Coronavirus: Calgary businesses prepare for May 25 reopening

Calgary joins the rest of Alberta in Phase 1 relaunch
WATCH: There's excitement and a bit of anxiety as Calgary joins the rest of the province in phase one of Alberta’s relaunch strategy. Lauren Pullen reports.

Several businesses in Calgary are making final preparations ahead of reopening on Monday as part of the first phase of the provincial relaunch strategy.

READ MORE: Alberta Health announces 42 new COVID-19 cases Sunday

The province was given the green light to reopen on May 14, except for Calgary and Brooks, where the number of active COVID-19 cases remained high.

But some retailers and other services in Calgary and Brooks reopened with the rest of the province, including daycares and museums.

On Friday, Premier Jason Kenney announced that the two communities could participate in Phase 1 of the relaunch, which will include the reopening of several services, including restaurants, bars, hair salons and barbershops.

Coronavirus: Calgary businesses prepare for May 25 reopening
Coronavirus: Calgary businesses prepare for May 25 reopening

READ MORE: Calgary and Brooks get green light to move forward with Stage 1 of Alberta’s relaunch strategy

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At the Ave Barbershop in Bridgeland in Calgary, staff spent their Sunday putting on the finishing touches before they open the doors on Monday.

“Right now, we just want to make sure that everybody is safe entering the premises and exiting the premises,” Ave Barbershop owner Arey Kadir said. “That’s our number one priority.”

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The shop has been retrofitted with plexiglass panels between each chair, a check-in station at the front door with hand sanitizer, and personal protective equipment (PPE) such as masks for clients and workers.

Mayor, Calgary restaurant react to reopening city-specific restrictions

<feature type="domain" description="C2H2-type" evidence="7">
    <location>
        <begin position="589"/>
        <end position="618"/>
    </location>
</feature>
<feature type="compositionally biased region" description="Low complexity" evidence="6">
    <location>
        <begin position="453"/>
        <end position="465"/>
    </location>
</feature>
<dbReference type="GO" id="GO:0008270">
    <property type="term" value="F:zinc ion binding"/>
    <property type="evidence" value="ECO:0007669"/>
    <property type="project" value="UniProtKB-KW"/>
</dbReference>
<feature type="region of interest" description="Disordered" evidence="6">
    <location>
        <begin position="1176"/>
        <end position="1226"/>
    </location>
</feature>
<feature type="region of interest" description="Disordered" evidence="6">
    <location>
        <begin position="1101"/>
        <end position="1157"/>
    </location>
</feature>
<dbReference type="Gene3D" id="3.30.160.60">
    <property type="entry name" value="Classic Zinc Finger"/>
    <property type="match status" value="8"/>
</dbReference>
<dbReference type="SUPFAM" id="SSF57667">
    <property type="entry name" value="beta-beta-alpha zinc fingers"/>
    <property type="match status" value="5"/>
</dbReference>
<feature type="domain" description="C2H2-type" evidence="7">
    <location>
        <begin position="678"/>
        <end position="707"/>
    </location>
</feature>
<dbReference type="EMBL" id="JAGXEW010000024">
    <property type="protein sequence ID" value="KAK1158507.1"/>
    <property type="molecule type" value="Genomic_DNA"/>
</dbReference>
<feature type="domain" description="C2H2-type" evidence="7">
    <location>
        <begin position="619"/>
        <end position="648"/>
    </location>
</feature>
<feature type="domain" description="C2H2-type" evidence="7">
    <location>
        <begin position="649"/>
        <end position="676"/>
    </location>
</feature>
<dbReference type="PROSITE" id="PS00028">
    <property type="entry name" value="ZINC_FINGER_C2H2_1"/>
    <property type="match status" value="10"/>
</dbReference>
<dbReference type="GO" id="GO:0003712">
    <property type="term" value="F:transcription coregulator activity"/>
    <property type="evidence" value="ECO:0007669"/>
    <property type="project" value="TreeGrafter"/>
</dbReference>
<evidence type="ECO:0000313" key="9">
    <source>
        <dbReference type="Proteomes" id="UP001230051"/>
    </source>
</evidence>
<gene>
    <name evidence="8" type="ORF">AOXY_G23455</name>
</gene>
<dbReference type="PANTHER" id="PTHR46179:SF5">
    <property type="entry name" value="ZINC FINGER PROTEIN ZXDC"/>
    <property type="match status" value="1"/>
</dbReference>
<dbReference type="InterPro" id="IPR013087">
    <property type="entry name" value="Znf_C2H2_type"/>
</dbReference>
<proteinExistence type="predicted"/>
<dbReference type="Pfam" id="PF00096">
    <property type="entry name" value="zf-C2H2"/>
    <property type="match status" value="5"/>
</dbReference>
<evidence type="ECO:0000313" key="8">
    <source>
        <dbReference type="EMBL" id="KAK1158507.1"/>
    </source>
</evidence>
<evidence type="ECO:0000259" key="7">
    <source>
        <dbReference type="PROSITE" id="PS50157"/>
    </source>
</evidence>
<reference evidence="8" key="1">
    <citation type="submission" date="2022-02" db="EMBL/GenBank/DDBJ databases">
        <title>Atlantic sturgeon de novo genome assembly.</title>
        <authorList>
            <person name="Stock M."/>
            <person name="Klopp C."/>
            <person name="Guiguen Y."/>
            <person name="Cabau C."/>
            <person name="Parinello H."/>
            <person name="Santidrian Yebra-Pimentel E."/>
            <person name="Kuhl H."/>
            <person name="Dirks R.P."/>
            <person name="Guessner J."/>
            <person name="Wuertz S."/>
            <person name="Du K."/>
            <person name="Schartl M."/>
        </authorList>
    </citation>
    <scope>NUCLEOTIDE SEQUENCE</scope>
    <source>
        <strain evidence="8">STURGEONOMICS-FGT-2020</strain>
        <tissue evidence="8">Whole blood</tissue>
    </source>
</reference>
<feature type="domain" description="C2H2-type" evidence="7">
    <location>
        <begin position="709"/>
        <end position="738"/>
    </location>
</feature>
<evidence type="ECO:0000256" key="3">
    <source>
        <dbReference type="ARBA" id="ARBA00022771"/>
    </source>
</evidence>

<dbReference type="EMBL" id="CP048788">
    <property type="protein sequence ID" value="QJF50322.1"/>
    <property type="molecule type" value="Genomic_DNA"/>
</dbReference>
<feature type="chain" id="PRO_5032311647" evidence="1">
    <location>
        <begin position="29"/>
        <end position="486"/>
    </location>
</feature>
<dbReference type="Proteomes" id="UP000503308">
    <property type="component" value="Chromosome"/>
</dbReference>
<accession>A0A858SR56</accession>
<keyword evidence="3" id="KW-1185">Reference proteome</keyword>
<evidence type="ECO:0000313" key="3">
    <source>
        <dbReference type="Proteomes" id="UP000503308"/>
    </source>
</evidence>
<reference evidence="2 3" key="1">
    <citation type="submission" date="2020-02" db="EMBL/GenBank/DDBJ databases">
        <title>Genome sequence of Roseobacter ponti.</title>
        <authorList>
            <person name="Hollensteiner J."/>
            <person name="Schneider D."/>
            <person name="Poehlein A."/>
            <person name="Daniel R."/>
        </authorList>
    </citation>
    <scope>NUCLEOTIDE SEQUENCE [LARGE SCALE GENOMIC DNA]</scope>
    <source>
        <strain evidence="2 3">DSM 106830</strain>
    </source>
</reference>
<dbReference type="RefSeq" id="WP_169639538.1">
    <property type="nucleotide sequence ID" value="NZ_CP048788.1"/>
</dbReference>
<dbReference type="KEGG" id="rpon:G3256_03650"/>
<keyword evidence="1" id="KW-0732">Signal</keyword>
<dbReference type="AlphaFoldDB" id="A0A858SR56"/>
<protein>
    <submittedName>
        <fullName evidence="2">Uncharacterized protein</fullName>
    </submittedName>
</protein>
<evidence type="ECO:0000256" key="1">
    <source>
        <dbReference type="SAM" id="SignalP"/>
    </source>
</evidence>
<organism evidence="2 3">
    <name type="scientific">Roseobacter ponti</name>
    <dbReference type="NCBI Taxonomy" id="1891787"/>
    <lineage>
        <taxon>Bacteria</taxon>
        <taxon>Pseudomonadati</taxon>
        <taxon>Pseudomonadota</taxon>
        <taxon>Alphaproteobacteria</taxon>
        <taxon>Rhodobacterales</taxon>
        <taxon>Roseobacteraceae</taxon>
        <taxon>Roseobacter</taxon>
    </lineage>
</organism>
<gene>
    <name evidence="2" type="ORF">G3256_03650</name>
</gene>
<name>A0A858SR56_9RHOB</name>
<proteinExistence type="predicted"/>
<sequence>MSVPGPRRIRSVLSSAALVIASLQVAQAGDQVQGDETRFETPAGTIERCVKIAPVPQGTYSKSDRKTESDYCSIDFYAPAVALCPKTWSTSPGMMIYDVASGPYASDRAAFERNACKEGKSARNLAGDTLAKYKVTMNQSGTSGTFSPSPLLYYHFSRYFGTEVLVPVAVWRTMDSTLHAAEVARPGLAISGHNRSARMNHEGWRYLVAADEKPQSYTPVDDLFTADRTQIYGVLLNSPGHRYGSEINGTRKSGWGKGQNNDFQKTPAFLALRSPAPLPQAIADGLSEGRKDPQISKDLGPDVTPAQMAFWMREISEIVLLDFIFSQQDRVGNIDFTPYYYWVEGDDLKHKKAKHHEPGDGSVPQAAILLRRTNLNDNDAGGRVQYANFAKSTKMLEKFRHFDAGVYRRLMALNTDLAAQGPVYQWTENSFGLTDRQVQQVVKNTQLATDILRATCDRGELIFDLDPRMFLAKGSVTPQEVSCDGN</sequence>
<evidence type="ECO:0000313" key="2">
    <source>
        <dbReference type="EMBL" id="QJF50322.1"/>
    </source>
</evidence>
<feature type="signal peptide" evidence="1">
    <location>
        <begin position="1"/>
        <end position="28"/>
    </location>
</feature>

Mayor, Calgary restaurant react to reopening city-specific restrictions

According to Kadir, services have been reduced due to the health measures in place but the shop is fully booked for its first week back in business.

“I think it’s going to be very satisfying,” Kadir said. “I think that first stroke of the clippers running through the head is going to be super satisfying on both ends, as much as it will be for us, it will be for them as well.”

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Non-essential businesses were ordered to close at the end of March due to rising cases of COVID-19 in the province.

Many restaurants, bars and cafes, like CRAFT Beer Market in downtown Calgary, have remained open, only offering take-out services throughout the pandemic.

Dine-in services will be allowed to start on May 25 but at 50 per cent capacity.

However, CRAFT plans to open later in the first week of the relaunch after the false start on May 14.

“We just wanted to make sure that everything was in place and there aren’t going to be any last-minute changes letting us know that we couldn’t open on the 25th,” CRAFT brand, marketing and sales director Alison Roberston said.

“So we just wanted to make sure green lights all the way around.”

Multiple health measures have been put in place for reopening, including seating at every second table to maintain distance, reduced capacity and hours, more extensive cleaning, digital menus and hand sanitizer at every table.

“We’re excited to welcome people back and we’re really confident in the systems and measures that we’ve put in place for [reopening],” Roberston said.

“We still want to provide that approachable, fun atmosphere that we’re known for but we’re definitely cognizant of the health and safety concerns people have.”

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Coronavirus: Calgary Chamber of Commerce reacts to Monday’s business relaunch
Coronavirus: Calgary Chamber of Commerce reacts to Monday’s business relaunch

Alberta is scheduled to move forward with Stage 2 of its relaunch strategy in June, which would allow more businesses and services to reopen, including artificial tanning, manicures, massage and reflexology.

On Friday, Kenney noted that the province is looking at proceeding with Stage 2 as originally planned.

If all goes well, further restrictions are expected to be eased on June 1.

Those would include the reopening of day camps with restrictions, summer classes with a cap on students at post-secondary institutions, and expanded capacity at funerals and places of worship.